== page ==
As a teen, Imelda May took a serious listen to the music that had rocked America.
Sifting through her brother's cassette collection, the singer from Dublin, Ireland, discovered the rebel roots music of Eddie Cochran, Gene Vincent and Buddy Holly. Never mind that their heyday was decades earlier. The blend of rockabilly and rampaging pop triggered a course that has made May one of Ireland's most vibrant musical exports.
"That was the music that really turned my head around," May said last week by phone from Boston, where she began a North American tour that will bring her to the Singletary Center for the Arts in Lexington on Saturday. "I had never heard anything like that before. It was scary and crazy and brilliant. And as a teenager, it was the perfect music to hear, you know? It was rebellious and electric. I just went crazy for it.
"Scary and crazy and brilliant:" You could safely affix all three tags to May's music. Or you could borrow the title of her newest album for an apt description: Mayhem.
The recording is a blast of roots-rock vitality that runs from torchy reserve (the elegant Too Sad to Cry) to folk-fortified blues (the country-esque Proud and Humble) to deliriously frightening, twang-drenched, backbeat-driven rock 'n' roll (the superb Psycho).
Through it all, May's singing is as diverse as the styles of music that she engages. Her vocals shift from hushed, almost demure reflection to scalding rockabilly howls that shove Mayhem straight into the red zone.
"The music kind of melts together in a good way because my influences go from rockabilly to jazz to blues and country, skiffle, ska — all of that," May said. "It all works for me and the band. We have a great time."
Her musical inspirations span the decades, but May, 37, is no revivalist. She writes nearly all of her material (13 of the 15 songs on Mayhem). She also produced the album, almost unheard of for a singer relatively new to audiences outside of Ireland.
Back home, she became the first female singer to top the album charts since folk-pop songstress Mary Black two decades earlier. Her previous album, Love Tattoo, also managed to go double-platinum there. But once May signed to the Universal-distributed Decca label for a more worldwide pop assault, the right to be her own producer had to be earned.
"I made Love Tattoo without a record company," she said. "I couldn't get a deal from anybody, so I went and made it myself. I had no money, really — none at all. But it was a good experience producing it myself, getting it all together and pulling in the band. Then Love Tattoo went on to do really well. I got my record deal after the company heard Love Tattoo, so it became a really positive experience.
"When it came time to make Mayhem, the record company was looking to call in a big-name producer, which is the normal way of doing things. But I knew what I wanted it to sound like and I knew I wanted to push the music a little bit further, so I fought hard to produce it. Once the record company heard what I was doing, they became very supportive and backed me up."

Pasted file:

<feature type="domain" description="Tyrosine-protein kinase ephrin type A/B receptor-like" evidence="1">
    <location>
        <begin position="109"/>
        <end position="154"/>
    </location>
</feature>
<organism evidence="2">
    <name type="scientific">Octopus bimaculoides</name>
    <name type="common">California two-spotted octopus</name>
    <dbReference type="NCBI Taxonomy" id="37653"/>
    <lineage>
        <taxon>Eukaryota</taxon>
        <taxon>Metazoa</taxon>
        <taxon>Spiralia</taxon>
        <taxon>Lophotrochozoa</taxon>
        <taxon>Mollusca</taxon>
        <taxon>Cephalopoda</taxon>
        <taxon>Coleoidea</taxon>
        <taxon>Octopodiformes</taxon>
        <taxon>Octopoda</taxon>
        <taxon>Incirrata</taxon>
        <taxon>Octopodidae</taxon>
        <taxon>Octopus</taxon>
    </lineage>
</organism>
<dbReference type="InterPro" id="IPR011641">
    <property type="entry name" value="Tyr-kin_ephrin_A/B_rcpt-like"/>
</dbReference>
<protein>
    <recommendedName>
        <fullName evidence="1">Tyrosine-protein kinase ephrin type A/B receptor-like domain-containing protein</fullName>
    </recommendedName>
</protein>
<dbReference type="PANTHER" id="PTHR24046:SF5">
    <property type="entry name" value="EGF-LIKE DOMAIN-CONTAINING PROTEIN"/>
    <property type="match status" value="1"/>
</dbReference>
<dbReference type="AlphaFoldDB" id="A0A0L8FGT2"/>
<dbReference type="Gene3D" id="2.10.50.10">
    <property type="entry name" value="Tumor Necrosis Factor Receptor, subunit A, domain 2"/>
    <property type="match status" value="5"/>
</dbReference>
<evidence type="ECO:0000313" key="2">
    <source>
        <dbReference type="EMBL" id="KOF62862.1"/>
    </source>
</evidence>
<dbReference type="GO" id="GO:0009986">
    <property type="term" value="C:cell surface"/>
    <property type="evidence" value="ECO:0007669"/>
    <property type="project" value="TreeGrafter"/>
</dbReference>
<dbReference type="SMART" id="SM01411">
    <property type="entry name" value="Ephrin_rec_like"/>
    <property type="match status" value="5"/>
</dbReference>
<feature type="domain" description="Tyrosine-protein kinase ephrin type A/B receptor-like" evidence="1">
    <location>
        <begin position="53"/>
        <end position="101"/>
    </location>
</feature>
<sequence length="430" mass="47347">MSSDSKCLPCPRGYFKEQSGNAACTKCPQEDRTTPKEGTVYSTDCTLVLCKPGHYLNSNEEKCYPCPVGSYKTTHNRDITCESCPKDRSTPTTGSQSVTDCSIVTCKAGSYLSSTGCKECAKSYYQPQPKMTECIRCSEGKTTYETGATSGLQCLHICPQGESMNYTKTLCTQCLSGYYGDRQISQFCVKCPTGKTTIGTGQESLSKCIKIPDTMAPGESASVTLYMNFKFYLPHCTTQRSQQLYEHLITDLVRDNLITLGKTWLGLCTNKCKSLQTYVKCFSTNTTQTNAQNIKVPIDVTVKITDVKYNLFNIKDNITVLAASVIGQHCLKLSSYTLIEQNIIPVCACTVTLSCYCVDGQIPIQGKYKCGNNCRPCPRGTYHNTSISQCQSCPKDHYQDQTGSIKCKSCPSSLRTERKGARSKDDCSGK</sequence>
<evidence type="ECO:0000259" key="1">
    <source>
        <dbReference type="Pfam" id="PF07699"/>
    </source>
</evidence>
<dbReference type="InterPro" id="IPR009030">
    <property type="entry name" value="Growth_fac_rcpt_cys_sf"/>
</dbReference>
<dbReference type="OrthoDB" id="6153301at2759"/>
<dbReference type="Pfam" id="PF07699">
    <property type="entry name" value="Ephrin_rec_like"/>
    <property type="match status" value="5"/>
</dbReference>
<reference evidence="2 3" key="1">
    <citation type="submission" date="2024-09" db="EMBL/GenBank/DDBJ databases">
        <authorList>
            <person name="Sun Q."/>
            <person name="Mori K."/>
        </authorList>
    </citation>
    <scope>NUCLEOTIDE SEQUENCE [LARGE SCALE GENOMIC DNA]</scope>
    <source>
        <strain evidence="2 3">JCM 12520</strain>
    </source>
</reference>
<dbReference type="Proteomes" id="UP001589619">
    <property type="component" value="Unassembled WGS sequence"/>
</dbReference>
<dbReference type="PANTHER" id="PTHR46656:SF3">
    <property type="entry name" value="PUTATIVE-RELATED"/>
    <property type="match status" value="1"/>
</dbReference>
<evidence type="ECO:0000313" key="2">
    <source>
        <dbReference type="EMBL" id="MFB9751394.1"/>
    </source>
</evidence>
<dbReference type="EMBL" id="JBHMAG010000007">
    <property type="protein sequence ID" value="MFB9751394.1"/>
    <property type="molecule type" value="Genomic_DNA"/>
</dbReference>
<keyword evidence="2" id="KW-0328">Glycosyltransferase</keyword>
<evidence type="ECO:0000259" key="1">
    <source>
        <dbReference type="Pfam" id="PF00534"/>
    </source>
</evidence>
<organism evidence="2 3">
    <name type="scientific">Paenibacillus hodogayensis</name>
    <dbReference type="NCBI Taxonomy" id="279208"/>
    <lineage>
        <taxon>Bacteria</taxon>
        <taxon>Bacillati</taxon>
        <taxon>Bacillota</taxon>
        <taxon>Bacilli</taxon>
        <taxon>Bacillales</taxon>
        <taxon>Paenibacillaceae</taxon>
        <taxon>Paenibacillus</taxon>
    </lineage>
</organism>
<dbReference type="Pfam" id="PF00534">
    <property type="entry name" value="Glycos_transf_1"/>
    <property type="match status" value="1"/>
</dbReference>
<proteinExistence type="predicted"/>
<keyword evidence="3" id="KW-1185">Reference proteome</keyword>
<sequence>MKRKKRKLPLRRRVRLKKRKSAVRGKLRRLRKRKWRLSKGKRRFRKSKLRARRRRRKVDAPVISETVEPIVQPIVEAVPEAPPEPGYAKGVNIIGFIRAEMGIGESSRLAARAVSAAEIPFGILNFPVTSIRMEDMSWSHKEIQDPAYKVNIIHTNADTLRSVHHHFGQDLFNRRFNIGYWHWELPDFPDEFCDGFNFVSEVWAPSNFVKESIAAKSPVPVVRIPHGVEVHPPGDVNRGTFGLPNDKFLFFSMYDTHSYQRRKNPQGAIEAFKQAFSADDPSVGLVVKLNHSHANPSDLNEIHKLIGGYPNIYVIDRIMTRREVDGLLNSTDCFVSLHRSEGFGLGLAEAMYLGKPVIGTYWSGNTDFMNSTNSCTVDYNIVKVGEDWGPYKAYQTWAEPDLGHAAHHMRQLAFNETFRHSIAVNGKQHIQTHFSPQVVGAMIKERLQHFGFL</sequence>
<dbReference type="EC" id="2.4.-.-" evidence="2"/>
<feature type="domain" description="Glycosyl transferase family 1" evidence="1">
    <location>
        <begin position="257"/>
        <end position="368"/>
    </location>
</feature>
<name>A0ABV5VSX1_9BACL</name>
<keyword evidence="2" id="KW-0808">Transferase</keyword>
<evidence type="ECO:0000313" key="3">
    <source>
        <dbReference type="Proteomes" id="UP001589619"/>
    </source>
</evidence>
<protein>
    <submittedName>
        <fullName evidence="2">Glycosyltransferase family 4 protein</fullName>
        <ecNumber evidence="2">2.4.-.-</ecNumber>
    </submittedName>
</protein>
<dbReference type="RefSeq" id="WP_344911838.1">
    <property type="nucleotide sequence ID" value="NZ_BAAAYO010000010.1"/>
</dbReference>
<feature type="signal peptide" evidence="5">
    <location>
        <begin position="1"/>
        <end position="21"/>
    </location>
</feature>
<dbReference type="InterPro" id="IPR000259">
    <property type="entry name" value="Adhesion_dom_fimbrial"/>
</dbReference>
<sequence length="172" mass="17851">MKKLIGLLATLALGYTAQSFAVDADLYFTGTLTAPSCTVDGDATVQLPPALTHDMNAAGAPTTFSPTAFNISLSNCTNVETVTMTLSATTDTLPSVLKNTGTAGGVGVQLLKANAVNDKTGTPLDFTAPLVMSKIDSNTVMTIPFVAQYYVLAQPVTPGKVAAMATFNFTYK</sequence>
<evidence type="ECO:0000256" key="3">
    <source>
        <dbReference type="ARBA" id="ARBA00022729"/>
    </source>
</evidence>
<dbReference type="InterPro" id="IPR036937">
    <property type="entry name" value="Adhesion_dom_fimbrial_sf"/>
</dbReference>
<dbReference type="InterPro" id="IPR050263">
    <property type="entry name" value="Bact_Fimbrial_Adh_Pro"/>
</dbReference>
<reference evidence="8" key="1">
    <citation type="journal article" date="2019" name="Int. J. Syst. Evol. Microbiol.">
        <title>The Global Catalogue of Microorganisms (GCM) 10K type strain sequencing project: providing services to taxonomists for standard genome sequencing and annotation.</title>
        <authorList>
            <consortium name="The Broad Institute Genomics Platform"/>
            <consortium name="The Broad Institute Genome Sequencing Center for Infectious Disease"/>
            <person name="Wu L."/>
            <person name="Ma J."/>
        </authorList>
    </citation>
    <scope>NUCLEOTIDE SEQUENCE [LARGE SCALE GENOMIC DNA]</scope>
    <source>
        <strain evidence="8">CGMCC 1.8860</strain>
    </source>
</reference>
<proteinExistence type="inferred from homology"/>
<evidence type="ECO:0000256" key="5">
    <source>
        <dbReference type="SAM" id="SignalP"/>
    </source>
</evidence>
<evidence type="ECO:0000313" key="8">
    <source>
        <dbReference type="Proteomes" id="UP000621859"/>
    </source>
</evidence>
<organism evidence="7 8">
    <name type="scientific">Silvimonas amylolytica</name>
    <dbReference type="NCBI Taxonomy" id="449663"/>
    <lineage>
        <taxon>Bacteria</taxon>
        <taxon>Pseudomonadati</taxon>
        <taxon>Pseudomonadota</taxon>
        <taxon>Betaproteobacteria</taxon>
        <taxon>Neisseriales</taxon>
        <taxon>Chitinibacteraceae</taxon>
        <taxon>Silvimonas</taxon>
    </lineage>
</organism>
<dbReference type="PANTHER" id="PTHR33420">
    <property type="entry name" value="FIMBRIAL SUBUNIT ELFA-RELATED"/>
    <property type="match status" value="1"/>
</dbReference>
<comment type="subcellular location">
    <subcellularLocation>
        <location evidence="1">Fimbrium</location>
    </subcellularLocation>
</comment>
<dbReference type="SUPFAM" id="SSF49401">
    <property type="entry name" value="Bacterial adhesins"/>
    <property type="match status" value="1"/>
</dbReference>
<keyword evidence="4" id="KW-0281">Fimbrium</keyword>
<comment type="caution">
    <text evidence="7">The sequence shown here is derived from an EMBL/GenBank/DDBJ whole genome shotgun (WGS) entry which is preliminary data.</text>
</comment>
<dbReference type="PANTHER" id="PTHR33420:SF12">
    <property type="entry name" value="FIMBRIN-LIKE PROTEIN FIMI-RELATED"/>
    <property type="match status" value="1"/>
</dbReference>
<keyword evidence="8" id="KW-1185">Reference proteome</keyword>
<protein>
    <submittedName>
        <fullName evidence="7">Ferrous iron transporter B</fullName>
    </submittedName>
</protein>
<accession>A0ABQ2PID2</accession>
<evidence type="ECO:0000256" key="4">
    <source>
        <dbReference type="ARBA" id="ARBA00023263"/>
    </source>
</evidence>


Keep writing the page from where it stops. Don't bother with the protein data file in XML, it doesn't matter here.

The release of Mayhem last year capped what a fruitful 2010 for May. She started the year by playing the Grammy Awards with guitar legend Jeff Beck. As a merry memorial to the late guitar pioneer Les Paul, the two performed How High the Moon, popularized in 1951 by Paul and vocal star Mary Ford.
May went on to contribute several tunes to Beck's Grammy-winning album Emotion & Commotion before participating in a full-blown New York tribute to Paul spearheaded by Beck at the Iridium, the jazz club where Paul performed weekly until his death. The concert was released this year as a CD/DVD titled Rock 'n' Roll Party. A collaborative tour that teamed Beck with May and her band (guitarist/ husband Darrel Higham, trumpeter Dave Priseman, double bassist Al Gare and drummer Steve Rushton) followed this spring.
"Jeff has been so supportive. I have a great love for him. He has such a great enthusiasm for music that a jam session with him becomes such a joy," May said. "We bounce ideas off each other all the time. And it all came from singing How High the Moon at the Grammys."
To underscore just how infectious the tune was, May began humming its light, swing-savvy chorus over the phone.
"I sang that song when I was in a jazz band. That's how I got introduced to Les Paul and Mary Ford. I just love their music," she said. "So Jeff and I got chatting. He loves Les Paul's music so much and was looking to do a tribute. All of a sudden, we're at the Grammys and the Iridium."
"Today, I still have that kind of fun with my own band. We are all so passionate about music. I do think that comes across, don't you?"